Introducing the ‘whatta night’ rule of three

April 21, 2015 is an important date in Washington sports history. At first glance, it may not seem significant. You may not remember where you were on this day, and you may not even remember what took place, but it was a great day for Washington, D.C. sports.

That day, the Capitals, Wizards and Nationals all won games on the same day. The Capitals and Wizards were locked into First Round playoff battles while the Nationals were getting their 2015 season started. The Caps defeated the New York Islanders 2-1 in Game 4 of their First Round series thanks to a Nicklas Backstrom overtime goal. With the series now knotted at 2-2, the Caps would go on to advance in seven games.

The Wizards, meanwhile, defeated the Toronto Raptors 117-106 to give themselves a 2-0 series lead. The Wizards went on to sweep the Raptors and advance to face the top-seeded Atlanta Hawks in the Second Round.

The Nationals, while playing just their 14th game of the season instead of a high-stakes playoff matchup, finished in similar fashion as the Capitals did. Playing the St. Louis Cardinals, the scoreline was exactly the same (2-1) as was the means of victory: a walk-off score after regulation ended. Of course, there’s no extra time in baseball, just extra innings, but it was Yunel Escobar’s solo shot in the 10th inning that sealed the win for the Nats, bringing their record to 7-7 on the year.

The Caps and Wizards would both lose in the following round, and the Nats failed to make the postseason that year, but Apr. 21 remains a seminal moment in recent DC sports history, if for nothing else than a single tweet that would help name the phenomenon of three teams winning games on the same day.

This simple five-year-old tweet from a random Maryland middle schooler seemingly deserves no special attention. However, this 33 character message coined the perfect phrase to describe this rare feat.

Had Ethan Reff, a good friend of mine since the seventh grade and now a student at the University of Maryland, written “what a night” instead, it would have been like any other celebratory tweet.

The fact that he so inexplicably blended “what a” together into one word and added an extra ‘t’ so that it a.) contains the same number of syllables that it would normally, and b.) uses the same number of characters, is perfect. It neither makes the phrase shorter to say nor write/type out. But that unnecessary spelling makes all the difference.

“Whatta night” (pronounced “watt-uh”) has since turned into an inside phrase to describe when three DC teams win on the same day. This hat trick of wins still applies when the Washington Football Team is one of three to win, and it could even include other Washington teams such as the Mystics or DC United, but the natural “whatta night” includes just the Capitals, Nationals and Wizards.

“[Saying] ‘what a’ just wasn’t good enough,” Reff said when asked about the reasoning behind the spelling, “I think I was just excited after seeing my teams all win, like you never see that happen.”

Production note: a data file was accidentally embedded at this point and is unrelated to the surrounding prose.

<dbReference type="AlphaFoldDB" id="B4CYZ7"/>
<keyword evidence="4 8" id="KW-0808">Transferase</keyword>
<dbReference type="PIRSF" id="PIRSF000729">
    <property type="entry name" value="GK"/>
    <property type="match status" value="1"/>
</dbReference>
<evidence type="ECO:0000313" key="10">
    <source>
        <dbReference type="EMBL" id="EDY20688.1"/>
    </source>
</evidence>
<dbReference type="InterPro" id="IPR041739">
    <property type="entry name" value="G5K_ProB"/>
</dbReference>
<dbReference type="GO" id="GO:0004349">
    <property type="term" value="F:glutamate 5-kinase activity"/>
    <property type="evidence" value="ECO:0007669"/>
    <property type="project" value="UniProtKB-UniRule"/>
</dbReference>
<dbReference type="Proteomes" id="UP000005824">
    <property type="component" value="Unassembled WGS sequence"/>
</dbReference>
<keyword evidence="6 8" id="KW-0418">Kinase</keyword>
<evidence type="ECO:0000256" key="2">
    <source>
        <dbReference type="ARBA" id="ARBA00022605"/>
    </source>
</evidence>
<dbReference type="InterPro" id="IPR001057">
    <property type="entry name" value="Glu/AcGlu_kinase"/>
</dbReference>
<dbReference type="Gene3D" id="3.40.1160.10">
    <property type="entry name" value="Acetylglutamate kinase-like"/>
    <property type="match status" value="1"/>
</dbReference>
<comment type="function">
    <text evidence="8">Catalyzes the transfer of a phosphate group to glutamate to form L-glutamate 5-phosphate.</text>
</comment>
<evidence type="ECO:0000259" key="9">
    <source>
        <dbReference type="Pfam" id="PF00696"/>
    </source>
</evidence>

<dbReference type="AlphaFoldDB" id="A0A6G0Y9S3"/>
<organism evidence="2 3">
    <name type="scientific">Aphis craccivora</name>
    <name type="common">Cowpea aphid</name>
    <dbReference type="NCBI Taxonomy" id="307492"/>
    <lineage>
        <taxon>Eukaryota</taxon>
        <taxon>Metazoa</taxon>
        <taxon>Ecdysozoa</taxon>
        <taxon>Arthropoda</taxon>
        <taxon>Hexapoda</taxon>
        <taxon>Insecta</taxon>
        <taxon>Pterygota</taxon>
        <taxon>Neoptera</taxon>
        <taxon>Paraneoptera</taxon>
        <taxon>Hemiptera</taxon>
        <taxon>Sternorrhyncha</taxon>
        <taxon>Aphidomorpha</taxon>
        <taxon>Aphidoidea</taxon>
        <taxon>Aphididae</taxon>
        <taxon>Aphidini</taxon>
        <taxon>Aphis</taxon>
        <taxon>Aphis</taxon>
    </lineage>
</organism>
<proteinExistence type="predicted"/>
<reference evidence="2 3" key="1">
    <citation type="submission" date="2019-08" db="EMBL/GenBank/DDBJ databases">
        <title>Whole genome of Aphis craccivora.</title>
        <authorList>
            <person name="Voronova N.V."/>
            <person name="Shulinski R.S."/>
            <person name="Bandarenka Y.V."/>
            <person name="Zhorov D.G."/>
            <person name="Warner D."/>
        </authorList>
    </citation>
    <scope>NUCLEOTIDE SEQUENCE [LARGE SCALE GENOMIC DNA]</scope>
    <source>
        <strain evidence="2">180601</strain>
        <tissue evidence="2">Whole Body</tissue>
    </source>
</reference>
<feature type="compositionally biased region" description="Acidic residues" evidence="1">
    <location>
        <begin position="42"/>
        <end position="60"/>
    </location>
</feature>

While more traditionally used toward three wins on the same day, it can also be used to refer to any rule of three. For example, last weekend Juan Soto, Ilya Samsonov and Stephen Strasburg were all ruled out for varying periods of time. Three S-name players, all very important to their teams, made unavailable. I tried to voice the connection properly, but autocorrect got the best of me:

It should have said “whatta nightmare,” but the sentiment remains nonetheless.

So why do I bring all this up? Well, with the NBA, NHL and MLB all being suspended due to the ongoing pandemic, all three leagues will be playing at the same time through the summer. Baseball has already returned, but is now at risk of halting again, while NBA and NHL play officially resumes later this week.

The Capitals, Nationals and Wizards will all be playing at the same time, so the opportunity for a rare “whatta night” exists. The Wizards will likely only be playing eight games total this summer, so the chances are slim, but here are the dates to circle on your calendar.

August 9 (all times EST):

Wizards vs. Oklahoma City Thunder @ 12:30 pm

Nationals vs. Baltimore Orioles @ 12:35 pm

Capitals vs. Boston Bruins @ TBD

August 11:

Wizards vs. Milwaukee Bucks @ 9 pm

Nationals vs. New York Mets @ 7:10 pm

Capitals vs. TBD*

August 13:

Wizards vs. Boston Celtics @ TBD

Nationals vs. New York Mets @ 1:10 pm

Capitals vs. TBD*

Both Aug. 11 and 13 are uncertain, as the Capitals don’t have any games scheduled beyond their three-game round robin. The First Round will commence after Aug. 9, so it’s safe to assume that the Capitals will play on at least one of those two dates, but that has yet to be announced.

The first and only guaranteed opportunity is Aug. 9. Like all “whatta nights,” it’ll take a miracle, as the Bruins entered the stoppage as the best team in hockey, while the Thunder are just four games behind the second seed in the Western Conference. Even the Orioles, one of the worst teams in baseball, could score a win that night in this mess of a season.

Looking forward, the Wizards’ chances of winning against either the Bucks or Celtics put doubt into the possibility of a “whatta night.” Still, all it takes is some luck. The release of the NHL First Round schedule will be worth looking out for, to see if the 11th and 13th will be “whatta night” opportunities.

Plus, if the Wizards somehow sneak into the NBA playoffs, there will be more opportunities from that as well, so if you’ve lost all reason to hope the Wizards make the playoffs, make this the primary one.

Hopefully we have the opportunity to celebrate this rare occurrence in August, and you can add Reff’s “whatta night” to your own vernacular.

Cover Photo Credit: Peter Llewellyn/USATI; Bruce Bennett/Getty Images; Greg Fiume/Getty Images

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